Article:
“Be gentle with yourself.”
This is what my spiritual director tells me at the end of each session. I spend an hour explaining some aspect of my spiritual journey and she reliably responds, “be gentle with yourself.” She could just as easily be saying, “Don’t forget to eat” or “Take naps every few hundred miles,” as if I was leaving her office for a road trip.
Which I kind of am.
I’m a person who forgets to eat. I’ll drive a hundred miles more than I should because I’m certain I can handle it. I am reliably not gentle with myself. It sometimes feels like my default setting. I have my reasons, but none of them are very gentle either.
Sometimes even my prayer life feels rigorous; un-gentle. I fixate on keeping up a regular routine, or being mindful of our tradition’s liturgical calendar. Somewhere I read that Episcopalians who feel a call to ministry should pray the Daily Office at least once, but preferably twice, a day. I’ve committed to this practice several times. Rarely, though, in a way that could be described as “gentle.”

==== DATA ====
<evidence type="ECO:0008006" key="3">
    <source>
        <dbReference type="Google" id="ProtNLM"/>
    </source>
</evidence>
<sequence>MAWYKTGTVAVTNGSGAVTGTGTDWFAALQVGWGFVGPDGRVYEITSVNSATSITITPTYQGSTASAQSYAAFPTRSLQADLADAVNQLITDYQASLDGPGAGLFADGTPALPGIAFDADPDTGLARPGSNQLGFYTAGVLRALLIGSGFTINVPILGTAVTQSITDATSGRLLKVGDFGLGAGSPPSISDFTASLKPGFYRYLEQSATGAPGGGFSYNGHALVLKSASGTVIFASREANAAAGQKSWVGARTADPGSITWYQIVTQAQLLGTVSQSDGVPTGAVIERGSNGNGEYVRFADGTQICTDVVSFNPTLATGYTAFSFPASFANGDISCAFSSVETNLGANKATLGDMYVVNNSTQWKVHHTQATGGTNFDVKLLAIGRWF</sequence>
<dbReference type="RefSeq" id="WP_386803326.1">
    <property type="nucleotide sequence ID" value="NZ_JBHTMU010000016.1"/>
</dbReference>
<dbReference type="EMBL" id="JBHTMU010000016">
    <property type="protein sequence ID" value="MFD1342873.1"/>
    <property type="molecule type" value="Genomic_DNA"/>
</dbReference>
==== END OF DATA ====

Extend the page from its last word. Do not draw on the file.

But if we thought of being gentle with ourselves as a form of prayer?
What if we – I – tried to imagine that the words of my spiritual director were the words of the Holy Spirit, and that she was speaking them to me as a reminder of my belovedness? Is it so hard to imagine that God would prefer us to be gentle with ourselves than not? We are called to love God and to love one another… and we are a part of the “one another.”
If we can learn to be gentle with ourselves, perhaps we will better know how to be gentle with those who God brings to us in our lives and vocations.
So I ask you to consider:
If being gentle with ourself is a form of prayer, how does that look in our day to day life? How does that prayer take shape for you?